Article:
Sept. 24, 2009
When the 1959 Tigers defeated #7 TCU 23-7 in the first Bluebonnet Bowl, it proved to be the perfect ending to the greatest decade in the school’s then 64-year football history…the 1950s. Clemson had the 15th-best winning percentage in college football during the 1950s and it was certainly the best decade of Frank Howard’s three as leader of the program.
The decade opened with Clemson’s first-ever top-10 opponent, the undefeated conquerors of Miami (FL) in the 1951 Orange Bowl at the end of the 1950 season. The Tigers would have finished with a second top-10 team had a post-bowl poll been taken, as has been the case since the late 1960s.
Even without receiving credit for defeating the #7 Horned Frogs, Howard’s 20th Tiger team, with a final ranking of #11, was in the same ballpark with 1939’s #12 Cotton Bowl champions and 1948’s #11 undefeated Gator Bowl squad. All four would have benefitted from an after New Year’s Day poll, because all four won bowl games. But such was the state of polls in those days.
In between the 1950 and 1959 championship years (Southern Conference in 1950, ACC in 1959) were four other top-20 Tiger teams…#20 in 1951 (loser to Miami (FL) in the Gator Bowl), #19 in 1956 (loser to Colorado in the Orange Bowl), #18 in 1957, and #12 in 1958 (loser to #1 Louisiana State in the Sugar Bowl).
Only five bowls were taking Division I teams during the decade, otherwise the 1955 Tigers (7-3 record with losses to #3 Maryland and #5 Auburn) and the 1957 team (7-3 record with a win over #8 Rice and losses to #15 N.C. State and #16 Duke) would surely have been bowl-bound as well.
Clemson’s 23-7 victory over favored TCU on December 19, 1959 in Houston’s first Bluebonnet Bowl was the culmination of a seemingly endless number of Tiger football milestones that year. Most of the contributors to this eventful season of 50 years ago are now in their 70s and guests of the 2009 team today as it entertains another Horned Frog team.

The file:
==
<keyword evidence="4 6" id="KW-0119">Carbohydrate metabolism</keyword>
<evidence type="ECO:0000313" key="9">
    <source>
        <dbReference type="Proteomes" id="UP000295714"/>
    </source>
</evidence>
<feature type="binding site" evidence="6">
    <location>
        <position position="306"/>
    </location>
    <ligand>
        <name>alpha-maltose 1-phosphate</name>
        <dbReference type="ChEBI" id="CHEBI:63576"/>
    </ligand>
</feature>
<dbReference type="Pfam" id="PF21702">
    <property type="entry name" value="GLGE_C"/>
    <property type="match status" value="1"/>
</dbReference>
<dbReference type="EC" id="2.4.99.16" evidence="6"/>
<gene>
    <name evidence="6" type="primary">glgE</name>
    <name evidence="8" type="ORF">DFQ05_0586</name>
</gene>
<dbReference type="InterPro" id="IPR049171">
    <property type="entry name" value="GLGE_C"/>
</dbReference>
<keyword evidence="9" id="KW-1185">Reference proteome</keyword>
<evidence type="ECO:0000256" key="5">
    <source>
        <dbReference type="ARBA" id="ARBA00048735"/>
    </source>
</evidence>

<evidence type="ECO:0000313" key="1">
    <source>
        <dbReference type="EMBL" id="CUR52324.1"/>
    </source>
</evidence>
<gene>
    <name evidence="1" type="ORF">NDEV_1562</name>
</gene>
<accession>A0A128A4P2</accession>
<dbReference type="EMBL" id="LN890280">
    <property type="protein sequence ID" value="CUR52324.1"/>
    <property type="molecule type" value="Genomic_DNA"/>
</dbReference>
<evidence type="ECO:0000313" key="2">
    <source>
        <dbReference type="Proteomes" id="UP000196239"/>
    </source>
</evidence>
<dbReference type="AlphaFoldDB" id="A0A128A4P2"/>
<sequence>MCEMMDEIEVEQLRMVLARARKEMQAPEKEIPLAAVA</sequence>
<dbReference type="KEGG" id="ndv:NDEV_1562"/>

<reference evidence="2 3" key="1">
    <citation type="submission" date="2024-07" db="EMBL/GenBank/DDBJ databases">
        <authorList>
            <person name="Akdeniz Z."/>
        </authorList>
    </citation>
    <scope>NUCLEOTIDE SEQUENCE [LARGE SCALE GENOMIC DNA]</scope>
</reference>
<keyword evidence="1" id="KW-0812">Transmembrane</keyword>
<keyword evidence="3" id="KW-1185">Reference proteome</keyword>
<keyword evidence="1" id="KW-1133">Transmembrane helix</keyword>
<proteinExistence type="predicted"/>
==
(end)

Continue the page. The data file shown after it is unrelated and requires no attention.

Milestone #1 January 1 – Frank Howard’s completed his major bowl “grand slam” in New Orleans, LA, where his 1958 team played National Champion Louisiana State to a standstill in the 25th-annual Sugar Bowl, only to lose 7-0. Howard had been a starting guard on the Wallace Wade and Jess Neely coached and undefeated 1930 Alabama squad that beat Washington State 24-0 in the Rose Bowl. He was Neely’s line coach when Clemson’s 1939 team was a 6-3 victor over Boston College in the 1940 Cotton Bowl. He was also the Tiger head coach in the Orange Bowl seasons of 1950 and 1956 along with the Gator Bowl seasons of 1948 and 1951.
Milestone #2 September 19 – Clemson opened a football season for the first time against a nationally-ranked opponent (#12 North Carolina). It was the third year in a row the two ACC foes met, as the #18 Tigers won the rubber match by a score of 20-18 before a sellout crowd in Chapel Hill, NC. Howard’s two playing units took the names of their quarterbacks, senior Harvey White and junior Lowndes Shingler, as was the case in 1954 and 1955 when Don King and Charlie Bussey quarterbacked the K-Unit and B-Unit in the early years of T-formation football at Clemson. White and backfield mates Bill Mathis and Doug Cline each scored touchdowns, which were matched by three Tar Heel touchdowns. However, in a bad day for extra points, only one in six was made. White’s two-point pass to Cline proved to be the margin of victory. Halfback George Usry, in his third year as a starter with White, rushed for 51 yards on nine carries. The victory was Howard’s 100th at Clemson and one of his sweetest.
Milestone #3 September 26 – Virginia fell to Clemson for the fifth straight year by a score of 47-0 in the ACC rivalry that began in 1955. The 47-point margin of victory was larger than the combined margin of the previous four Clemson wins. The White unit accounted for three touchdowns, while the Shingler unit accounted for four. White and Shingler each passed for over 100 yards and handed off to 10 running backs who netted 250 yards on 47 carries. Playing three sets of ends and linemen, Clemson limited Virginia’s offense to 170 yards.
Milestone #4 October 3 – Mathis set a Tiger kickoff return record of 99 yards to keep his team in the game against Georgia Tech. It was all in vain, as the virus-ridden and #6 Tigers were upset by the #7 Yellow Jackets 16-6. During the 10 days prior to the game, 15 of the two units’ starters suffered from the same virus.
Milestone #5 October 10 – Clemson opened its home season in 3.28 inches of rain by beating N.C. State 23-0. Five turnovers by the visitors, one a 60-yard interception return by Ron Scrudato for a touchdown, aided a slightly sluggish Tiger offense. Sophomore end Gary Barnes scored his first-ever touchdown, Mathis rushed for his fifth touchdown in four games, and sophomore guard Lon Armstrong kicked his first-ever field goal from 28 yards out. The Tiger defense limited the Wolfpack to 119 yards in its second shutout of the season.